Iraq fears Butler will keep sanctions

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IN WHAT may be the first step towards a renewed confrontation between Iraq and the UN, Richard Butler, head of the UN Special Committee monitoring the elimination of Iraqi chemical, biological and nuclear weapons, returned to Baghdad yesterday for meetings with Iraqi leaders.

Only if Mr Butler, former Australian ambassador to the UN, certifies that Iraq no longer has such weapons, or the means to deliver them, will the UN lift sanctions. These have crippled the Iraqi infrastructure since they were imposed eight years ago. A study by Unicef last year showed that 31 per cent of infants in Iraq suffer from malnutrition today compared to none in 1990.

Iraqis are not optimistic that Mr Butler, who is to have three days of meetings with Tariq Aziz, the deputy prime minister, is anywhere near certifying that Iraq has no more weapons of mass destruction. He produces his next six-monthly report on Iraqi compliance in October, the moment when a new crisis is likely to explode.

Mr Butler's visit - termed "decisive" by Iraq - has been preceded by skirmishes between weapons monitors and Iraq.

Last month Iraq refused to give the investigators a document itemising the shells and bombs used in its war with Iran in 1980-88. This may be to check if Iraq used nerve gas as well as Sarin and Tabu.

There is no doubt that Iraqi leaders are frustrated but they have limited options. President Saddam Hussein portrayed the last confrontation with the UN in February as a victory. It ended with him signing an agreement with Kofi Annan, the UN Secretary General, permitting his palaces to be searched. The UN backed away from renewing the Gulf war. It was also dismayed to find it was largely isolated in the Arab world, even Saudi Arabia refusing to allow its territory to be used for attacks on Iraq.

The Iraqi diplomatic successes in February have produced few dividends. Every- thing apart from imported food and medicine has to go through the UN sanctions and contracts committees in New York. The committees exercise tight control of the Iraqi economy.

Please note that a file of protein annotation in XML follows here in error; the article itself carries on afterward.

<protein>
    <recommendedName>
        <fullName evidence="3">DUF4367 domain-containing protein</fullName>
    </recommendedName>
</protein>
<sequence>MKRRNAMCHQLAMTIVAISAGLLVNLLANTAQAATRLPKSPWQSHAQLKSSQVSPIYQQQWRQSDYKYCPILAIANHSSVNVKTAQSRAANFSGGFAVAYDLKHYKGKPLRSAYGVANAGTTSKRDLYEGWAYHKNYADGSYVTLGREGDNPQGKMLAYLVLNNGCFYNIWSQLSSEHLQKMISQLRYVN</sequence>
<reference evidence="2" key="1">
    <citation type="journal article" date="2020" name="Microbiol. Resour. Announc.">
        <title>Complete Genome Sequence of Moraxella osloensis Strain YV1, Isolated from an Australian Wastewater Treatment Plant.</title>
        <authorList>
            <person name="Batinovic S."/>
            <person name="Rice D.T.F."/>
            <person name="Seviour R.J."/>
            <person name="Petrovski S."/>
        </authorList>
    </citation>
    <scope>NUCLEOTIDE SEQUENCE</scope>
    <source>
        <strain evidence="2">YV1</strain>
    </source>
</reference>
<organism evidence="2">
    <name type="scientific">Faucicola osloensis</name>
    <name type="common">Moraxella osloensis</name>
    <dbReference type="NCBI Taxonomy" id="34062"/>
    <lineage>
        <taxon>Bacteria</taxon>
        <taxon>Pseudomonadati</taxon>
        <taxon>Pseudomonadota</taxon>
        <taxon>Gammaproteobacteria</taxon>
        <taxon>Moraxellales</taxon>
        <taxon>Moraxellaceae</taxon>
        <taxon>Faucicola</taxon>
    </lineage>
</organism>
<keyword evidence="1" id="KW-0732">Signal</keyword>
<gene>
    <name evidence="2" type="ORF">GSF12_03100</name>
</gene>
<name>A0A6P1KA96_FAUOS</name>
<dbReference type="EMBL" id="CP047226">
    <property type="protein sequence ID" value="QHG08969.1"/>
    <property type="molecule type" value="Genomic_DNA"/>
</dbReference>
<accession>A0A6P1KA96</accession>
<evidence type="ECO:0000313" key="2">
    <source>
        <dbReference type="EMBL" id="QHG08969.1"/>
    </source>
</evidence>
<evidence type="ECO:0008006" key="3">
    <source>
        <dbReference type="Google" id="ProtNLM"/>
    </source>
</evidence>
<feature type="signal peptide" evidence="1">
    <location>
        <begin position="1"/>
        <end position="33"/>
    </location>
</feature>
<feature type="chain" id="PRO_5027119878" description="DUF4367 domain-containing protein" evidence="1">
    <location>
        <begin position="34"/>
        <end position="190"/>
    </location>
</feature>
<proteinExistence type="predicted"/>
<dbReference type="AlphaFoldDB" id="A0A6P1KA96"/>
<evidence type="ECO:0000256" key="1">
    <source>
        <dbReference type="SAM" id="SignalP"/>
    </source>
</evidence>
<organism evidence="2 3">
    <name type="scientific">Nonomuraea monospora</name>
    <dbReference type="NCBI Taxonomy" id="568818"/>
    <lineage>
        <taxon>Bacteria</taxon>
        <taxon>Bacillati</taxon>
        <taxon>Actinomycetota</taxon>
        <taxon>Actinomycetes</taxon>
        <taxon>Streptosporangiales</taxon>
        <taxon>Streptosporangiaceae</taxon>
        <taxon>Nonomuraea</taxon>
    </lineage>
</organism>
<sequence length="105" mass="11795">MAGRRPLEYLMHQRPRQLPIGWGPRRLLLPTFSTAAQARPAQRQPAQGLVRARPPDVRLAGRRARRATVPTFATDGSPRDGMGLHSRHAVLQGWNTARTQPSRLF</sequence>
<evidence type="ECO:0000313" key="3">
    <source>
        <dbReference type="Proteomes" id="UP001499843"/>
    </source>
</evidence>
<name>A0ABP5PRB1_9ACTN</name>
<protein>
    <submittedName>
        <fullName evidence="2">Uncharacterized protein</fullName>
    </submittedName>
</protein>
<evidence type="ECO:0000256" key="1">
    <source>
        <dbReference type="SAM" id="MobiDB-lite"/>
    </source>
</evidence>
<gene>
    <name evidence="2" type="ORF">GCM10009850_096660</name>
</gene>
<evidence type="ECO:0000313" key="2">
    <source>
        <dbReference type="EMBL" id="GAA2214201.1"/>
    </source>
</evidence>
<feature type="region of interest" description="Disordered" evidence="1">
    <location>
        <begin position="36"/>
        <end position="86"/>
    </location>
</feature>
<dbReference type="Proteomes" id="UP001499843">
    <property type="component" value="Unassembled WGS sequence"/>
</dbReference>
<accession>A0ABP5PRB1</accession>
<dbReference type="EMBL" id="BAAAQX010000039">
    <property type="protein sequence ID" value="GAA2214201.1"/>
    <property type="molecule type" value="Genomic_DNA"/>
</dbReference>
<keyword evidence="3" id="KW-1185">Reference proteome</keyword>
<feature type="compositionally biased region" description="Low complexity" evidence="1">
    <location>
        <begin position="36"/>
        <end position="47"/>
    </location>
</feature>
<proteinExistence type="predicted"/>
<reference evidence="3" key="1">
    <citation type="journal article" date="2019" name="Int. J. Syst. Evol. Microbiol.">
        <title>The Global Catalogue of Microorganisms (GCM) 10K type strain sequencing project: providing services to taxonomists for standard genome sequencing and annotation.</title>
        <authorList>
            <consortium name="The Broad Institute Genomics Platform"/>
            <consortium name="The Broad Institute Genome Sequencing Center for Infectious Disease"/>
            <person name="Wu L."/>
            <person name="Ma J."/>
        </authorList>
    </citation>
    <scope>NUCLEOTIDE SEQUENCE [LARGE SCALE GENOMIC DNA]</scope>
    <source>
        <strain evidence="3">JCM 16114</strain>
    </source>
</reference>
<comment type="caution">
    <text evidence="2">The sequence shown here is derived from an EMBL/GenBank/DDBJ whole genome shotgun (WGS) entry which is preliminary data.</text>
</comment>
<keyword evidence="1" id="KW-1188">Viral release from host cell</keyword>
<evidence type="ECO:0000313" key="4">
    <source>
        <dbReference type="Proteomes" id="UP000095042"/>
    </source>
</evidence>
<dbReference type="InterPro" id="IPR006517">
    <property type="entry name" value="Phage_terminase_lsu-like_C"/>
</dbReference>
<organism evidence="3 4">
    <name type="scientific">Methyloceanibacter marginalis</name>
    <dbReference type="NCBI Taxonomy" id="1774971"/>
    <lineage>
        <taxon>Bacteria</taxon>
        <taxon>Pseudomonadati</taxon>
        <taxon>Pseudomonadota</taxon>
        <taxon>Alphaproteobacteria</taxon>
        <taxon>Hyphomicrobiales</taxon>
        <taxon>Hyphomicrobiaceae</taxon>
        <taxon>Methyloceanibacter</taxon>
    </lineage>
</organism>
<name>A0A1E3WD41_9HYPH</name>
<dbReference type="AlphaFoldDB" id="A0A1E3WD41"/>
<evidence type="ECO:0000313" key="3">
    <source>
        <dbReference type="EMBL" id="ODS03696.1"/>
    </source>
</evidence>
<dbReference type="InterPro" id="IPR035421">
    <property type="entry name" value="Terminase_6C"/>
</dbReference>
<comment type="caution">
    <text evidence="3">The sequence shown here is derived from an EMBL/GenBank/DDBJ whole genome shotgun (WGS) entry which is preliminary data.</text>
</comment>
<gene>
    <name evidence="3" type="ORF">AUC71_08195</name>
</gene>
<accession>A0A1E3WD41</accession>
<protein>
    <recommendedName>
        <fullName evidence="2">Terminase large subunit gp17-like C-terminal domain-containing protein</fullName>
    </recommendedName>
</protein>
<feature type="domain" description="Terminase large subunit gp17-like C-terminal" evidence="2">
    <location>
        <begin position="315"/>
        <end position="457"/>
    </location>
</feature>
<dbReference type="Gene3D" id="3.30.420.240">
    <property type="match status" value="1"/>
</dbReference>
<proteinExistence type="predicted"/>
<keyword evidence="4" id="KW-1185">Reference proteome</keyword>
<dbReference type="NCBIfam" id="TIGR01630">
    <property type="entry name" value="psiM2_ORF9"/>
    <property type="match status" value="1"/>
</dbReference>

The UN oil-for-food plan, under which Iraq can export some oil to pay for essential supplies, has had limited impact. This is because Iraqi power stations, water and sewage plants have not been repaired for eight years.

In Baghdad there are three to six hours of power cuts a day. In the countryside the electricity goes off for 20 hours and sometimes all day. This means pressure is not maintained in the water pipes which become contaminated by sewage. In many areas where there is no piped water the intense heat of the Mesopotamian summer leads people to drink straight from the heavily polluted rivers.The subsequent gastro-enteritis is often fatal for small children.

Iraqis believe their government probably does have some weapons of mass destruction but do not think this is why the US and Britain want to maintain sanctions. "India and Pakistan explode nuclear weapons and nothing happens to them," said one middle class Iraqi, who did not want to give his name. "How can we prove we don't have some of these weapons?"

Ordinary Iraqis express bitterness that they and not the Iraqi government, are being punished.

Boutros Boutros-Ghali, then UN Secretary General, said in 1995 that the international community had failed to confront "the ethical question of whether suffering inflicted on vulnerable groups in the target country is a legitimate means of exerting pressure on political leaders, whose behaviour is unlikely to be affected by the plight of their subjects".